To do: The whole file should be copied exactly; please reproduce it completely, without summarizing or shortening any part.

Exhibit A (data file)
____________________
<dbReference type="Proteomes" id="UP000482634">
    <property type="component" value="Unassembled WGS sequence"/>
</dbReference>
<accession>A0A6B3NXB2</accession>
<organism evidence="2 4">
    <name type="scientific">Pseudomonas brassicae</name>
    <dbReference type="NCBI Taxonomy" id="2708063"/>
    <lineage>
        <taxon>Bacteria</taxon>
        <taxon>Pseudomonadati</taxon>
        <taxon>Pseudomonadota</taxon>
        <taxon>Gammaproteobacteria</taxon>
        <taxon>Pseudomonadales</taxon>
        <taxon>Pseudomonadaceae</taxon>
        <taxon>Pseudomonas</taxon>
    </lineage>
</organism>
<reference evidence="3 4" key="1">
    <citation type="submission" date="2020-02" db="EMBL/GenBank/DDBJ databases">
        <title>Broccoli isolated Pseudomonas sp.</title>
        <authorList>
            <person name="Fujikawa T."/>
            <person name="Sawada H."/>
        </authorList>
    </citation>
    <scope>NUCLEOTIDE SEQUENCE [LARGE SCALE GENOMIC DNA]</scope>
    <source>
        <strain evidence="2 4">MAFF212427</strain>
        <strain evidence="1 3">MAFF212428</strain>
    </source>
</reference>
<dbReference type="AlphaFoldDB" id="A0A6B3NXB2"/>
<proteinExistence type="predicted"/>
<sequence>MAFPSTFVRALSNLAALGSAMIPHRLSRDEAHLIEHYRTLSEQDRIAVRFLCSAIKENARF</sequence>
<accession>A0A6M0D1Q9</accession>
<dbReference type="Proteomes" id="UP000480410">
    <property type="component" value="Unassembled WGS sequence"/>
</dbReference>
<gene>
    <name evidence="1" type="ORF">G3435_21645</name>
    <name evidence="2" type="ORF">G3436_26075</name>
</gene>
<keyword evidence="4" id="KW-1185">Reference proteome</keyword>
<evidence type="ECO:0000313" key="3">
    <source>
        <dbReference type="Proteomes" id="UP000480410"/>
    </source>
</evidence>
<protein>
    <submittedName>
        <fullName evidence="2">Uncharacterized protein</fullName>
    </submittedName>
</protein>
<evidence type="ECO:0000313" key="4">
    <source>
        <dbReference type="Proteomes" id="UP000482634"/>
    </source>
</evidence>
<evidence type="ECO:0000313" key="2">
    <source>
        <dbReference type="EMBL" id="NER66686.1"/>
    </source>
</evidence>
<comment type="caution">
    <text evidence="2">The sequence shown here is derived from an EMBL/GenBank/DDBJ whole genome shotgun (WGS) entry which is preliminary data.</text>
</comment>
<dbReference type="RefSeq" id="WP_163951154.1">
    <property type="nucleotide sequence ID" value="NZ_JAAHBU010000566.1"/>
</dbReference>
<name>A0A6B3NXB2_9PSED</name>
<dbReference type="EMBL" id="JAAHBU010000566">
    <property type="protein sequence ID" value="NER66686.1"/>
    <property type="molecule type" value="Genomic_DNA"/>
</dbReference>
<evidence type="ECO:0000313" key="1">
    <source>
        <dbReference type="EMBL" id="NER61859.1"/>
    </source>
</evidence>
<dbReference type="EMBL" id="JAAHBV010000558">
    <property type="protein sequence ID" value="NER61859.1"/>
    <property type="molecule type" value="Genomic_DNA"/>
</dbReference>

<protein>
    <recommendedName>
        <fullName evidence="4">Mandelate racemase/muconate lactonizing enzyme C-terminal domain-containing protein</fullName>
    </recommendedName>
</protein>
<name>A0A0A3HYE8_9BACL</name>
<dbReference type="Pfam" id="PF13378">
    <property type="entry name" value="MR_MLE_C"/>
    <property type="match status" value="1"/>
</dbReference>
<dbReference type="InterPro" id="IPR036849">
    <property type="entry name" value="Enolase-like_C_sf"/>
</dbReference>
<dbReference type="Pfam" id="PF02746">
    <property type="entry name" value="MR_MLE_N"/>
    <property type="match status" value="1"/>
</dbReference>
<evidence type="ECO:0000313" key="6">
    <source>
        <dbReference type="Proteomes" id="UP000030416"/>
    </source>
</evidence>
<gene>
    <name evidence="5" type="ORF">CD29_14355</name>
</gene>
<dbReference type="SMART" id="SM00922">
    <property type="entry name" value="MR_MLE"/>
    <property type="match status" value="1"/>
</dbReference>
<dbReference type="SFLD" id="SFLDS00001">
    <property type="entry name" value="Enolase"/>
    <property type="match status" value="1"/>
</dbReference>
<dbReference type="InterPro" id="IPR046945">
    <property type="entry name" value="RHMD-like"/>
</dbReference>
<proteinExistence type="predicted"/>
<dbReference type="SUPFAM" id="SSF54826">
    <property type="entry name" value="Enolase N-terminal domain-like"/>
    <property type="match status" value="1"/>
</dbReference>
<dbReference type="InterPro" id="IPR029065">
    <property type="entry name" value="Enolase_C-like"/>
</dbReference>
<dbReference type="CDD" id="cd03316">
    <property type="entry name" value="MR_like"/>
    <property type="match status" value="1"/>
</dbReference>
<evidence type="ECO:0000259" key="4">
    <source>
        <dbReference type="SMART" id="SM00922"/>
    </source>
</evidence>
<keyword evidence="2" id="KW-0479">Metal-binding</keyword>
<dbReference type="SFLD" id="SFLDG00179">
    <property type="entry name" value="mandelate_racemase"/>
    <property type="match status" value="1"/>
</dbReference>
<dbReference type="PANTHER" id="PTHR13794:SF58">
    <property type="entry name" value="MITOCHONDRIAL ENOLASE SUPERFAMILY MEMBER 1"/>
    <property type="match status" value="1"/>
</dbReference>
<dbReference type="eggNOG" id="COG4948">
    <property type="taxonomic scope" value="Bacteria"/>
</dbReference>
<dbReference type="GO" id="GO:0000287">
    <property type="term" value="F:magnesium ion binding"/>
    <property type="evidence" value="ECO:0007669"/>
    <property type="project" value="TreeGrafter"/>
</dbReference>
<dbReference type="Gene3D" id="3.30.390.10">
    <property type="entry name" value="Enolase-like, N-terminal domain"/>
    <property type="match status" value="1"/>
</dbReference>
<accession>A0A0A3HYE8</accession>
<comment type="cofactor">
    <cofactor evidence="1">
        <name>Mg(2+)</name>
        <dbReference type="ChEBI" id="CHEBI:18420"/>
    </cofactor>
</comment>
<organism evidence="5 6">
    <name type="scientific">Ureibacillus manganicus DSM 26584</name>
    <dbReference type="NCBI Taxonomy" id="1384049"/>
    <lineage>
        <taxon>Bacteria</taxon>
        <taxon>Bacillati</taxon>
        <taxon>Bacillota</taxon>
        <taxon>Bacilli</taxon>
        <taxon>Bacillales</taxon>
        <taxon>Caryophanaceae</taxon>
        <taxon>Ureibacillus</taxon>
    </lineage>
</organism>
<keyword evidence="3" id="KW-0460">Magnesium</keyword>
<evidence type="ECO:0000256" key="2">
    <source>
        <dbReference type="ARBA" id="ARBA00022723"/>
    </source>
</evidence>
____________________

<dbReference type="Proteomes" id="UP000482634">
    <property type="component" value="Unassembled WGS sequence"/>
</dbReference>
<accession>A0A6B3NXB2</accession>
<organism evidence="2 4">
    <name type="scientific">Pseudomonas brassicae</name>
    <dbReference type="NCBI Taxonomy" id="2708063"/>
    <lineage>
        <taxon>Bacteria</taxon>
        <taxon>Pseudomonadati</taxon>
        <taxon>Pseudomonadota</taxon>
        <taxon>Gammaproteobacteria</taxon>
        <taxon>Pseudomonadales</taxon>
        <taxon>Pseudomonadaceae</taxon>
        <taxon>Pseudomonas</taxon>
    </lineage>
</organism>
<reference evidence="3 4" key="1">
    <citation type="submission" date="2020-02" db="EMBL/GenBank/DDBJ databases">
        <title>Broccoli isolated Pseudomonas sp.</title>
        <authorList>
            <person name="Fujikawa T."/>
            <person name="Sawada H."/>
        </authorList>
    </citation>
    <scope>NUCLEOTIDE SEQUENCE [LARGE SCALE GENOMIC DNA]</scope>
    <source>
        <strain evidence="2 4">MAFF212427</strain>
        <strain evidence="1 3">MAFF212428</strain>
    </source>
</reference>
<dbReference type="AlphaFoldDB" id="A0A6B3NXB2"/>
<proteinExistence type="predicted"/>
<sequence>MAFPSTFVRALSNLAALGSAMIPHRLSRDEAHLIEHYRTLSEQDRIAVRFLCSAIKENARF</sequence>
<accession>A0A6M0D1Q9</accession>
<dbReference type="Proteomes" id="UP000480410">
    <property type="component" value="Unassembled WGS sequence"/>
</dbReference>
<gene>
    <name evidence="1" type="ORF">G3435_21645</name>
    <name evidence="2" type="ORF">G3436_26075</name>
</gene>
<keyword evidence="4" id="KW-1185">Reference proteome</keyword>
<evidence type="ECO:0000313" key="3">
    <source>
        <dbReference type="Proteomes" id="UP000480410"/>
    </source>
</evidence>
<protein>
    <submittedName>
        <fullName evidence="2">Uncharacterized protein</fullName>
    </submittedName>
</protein>
<evidence type="ECO:0000313" key="4">
    <source>
        <dbReference type="Proteomes" id="UP000482634"/>
    </source>
</evidence>
<evidence type="ECO:0000313" key="2">
    <source>
        <dbReference type="EMBL" id="NER66686.1"/>
    </source>
</evidence>
<comment type="caution">
    <text evidence="2">The sequence shown here is derived from an EMBL/GenBank/DDBJ whole genome shotgun (WGS) entry which is preliminary data.</text>
</comment>
<dbReference type="RefSeq" id="WP_163951154.1">
    <property type="nucleotide sequence ID" value="NZ_JAAHBU010000566.1"/>
</dbReference>
<name>A0A6B3NXB2_9PSED</name>
<dbReference type="EMBL" id="JAAHBU010000566">
    <property type="protein sequence ID" value="NER66686.1"/>
    <property type="molecule type" value="Genomic_DNA"/>
</dbReference>
<evidence type="ECO:0000313" key="1">
    <source>
        <dbReference type="EMBL" id="NER61859.1"/>
    </source>
</evidence>
<dbReference type="EMBL" id="JAAHBV010000558">
    <property type="protein sequence ID" value="NER61859.1"/>
    <property type="molecule type" value="Genomic_DNA"/>
</dbReference>

<protein>
    <recommendedName>
        <fullName evidence="4">Mandelate racemase/muconate lactonizing enzyme C-terminal domain-containing protein</fullName>
    </recommendedName>
</protein>
<name>A0A0A3HYE8_9BACL</name>
<dbReference type="Pfam" id="PF13378">
    <property type="entry name" value="MR_MLE_C"/>
    <property type="match status" value="1"/>
</dbReference>
<dbReference type="InterPro" id="IPR036849">
    <property type="entry name" value="Enolase-like_C_sf"/>
</dbReference>
<dbReference type="Pfam" id="PF02746">
    <property type="entry name" value="MR_MLE_N"/>
    <property type="match status" value="1"/>
</dbReference>
<evidence type="ECO:0000313" key="6">
    <source>
        <dbReference type="Proteomes" id="UP000030416"/>
    </source>
</evidence>
<gene>
    <name evidence="5" type="ORF">CD29_14355</name>
</gene>
<dbReference type="SMART" id="SM00922">
    <property type="entry name" value="MR_MLE"/>
    <property type="match status" value="1"/>
</dbReference>
<dbReference type="SFLD" id="SFLDS00001">
    <property type="entry name" value="Enolase"/>
    <property type="match status" value="1"/>
</dbReference>
<dbReference type="InterPro" id="IPR046945">
    <property type="entry name" value="RHMD-like"/>
</dbReference>
<proteinExistence type="predicted"/>
<dbReference type="SUPFAM" id="SSF54826">
    <property type="entry name" value="Enolase N-terminal domain-like"/>
    <property type="match status" value="1"/>
</dbReference>
<dbReference type="InterPro" id="IPR029065">
    <property type="entry name" value="Enolase_C-like"/>
</dbReference>
<dbReference type="CDD" id="cd03316">
    <property type="entry name" value="MR_like"/>
    <property type="match status" value="1"/>
</dbReference>
<evidence type="ECO:0000259" key="4">
    <source>
        <dbReference type="SMART" id="SM00922"/>
    </source>
</evidence>
<keyword evidence="2" id="KW-0479">Metal-binding</keyword>
<dbReference type="SFLD" id="SFLDG00179">
    <property type="entry name" value="mandelate_racemase"/>
    <property type="match status" value="1"/>
</dbReference>
<dbReference type="PANTHER" id="PTHR13794:SF58">
    <property type="entry name" value="MITOCHONDRIAL ENOLASE SUPERFAMILY MEMBER 1"/>
    <property type="match status" value="1"/>
</dbReference>
<dbReference type="eggNOG" id="COG4948">
    <property type="taxonomic scope" value="Bacteria"/>
</dbReference>
<dbReference type="GO" id="GO:0000287">
    <property type="term" value="F:magnesium ion binding"/>
    <property type="evidence" value="ECO:0007669"/>
    <property type="project" value="TreeGrafter"/>
</dbReference>
<dbReference type="Gene3D" id="3.30.390.10">
    <property type="entry name" value="Enolase-like, N-terminal domain"/>
    <property type="match status" value="1"/>
</dbReference>
<accession>A0A0A3HYE8</accession>
<comment type="cofactor">
    <cofactor evidence="1">
        <name>Mg(2+)</name>
        <dbReference type="ChEBI" id="CHEBI:18420"/>
    </cofactor>
</comment>
<organism evidence="5 6">
    <name type="scientific">Ureibacillus manganicus DSM 26584</name>
    <dbReference type="NCBI Taxonomy" id="1384049"/>
    <lineage>
        <taxon>Bacteria</taxon>
        <taxon>Bacillati</taxon>
        <taxon>Bacillota</taxon>
        <taxon>Bacilli</taxon>
        <taxon>Bacillales</taxon>
        <taxon>Caryophanaceae</taxon>
        <taxon>Ureibacillus</taxon>
    </lineage>
</organism>
<keyword evidence="3" id="KW-0460">Magnesium</keyword>
<evidence type="ECO:0000256" key="2">
    <source>
        <dbReference type="ARBA" id="ARBA00022723"/>
    </source>
</evidence>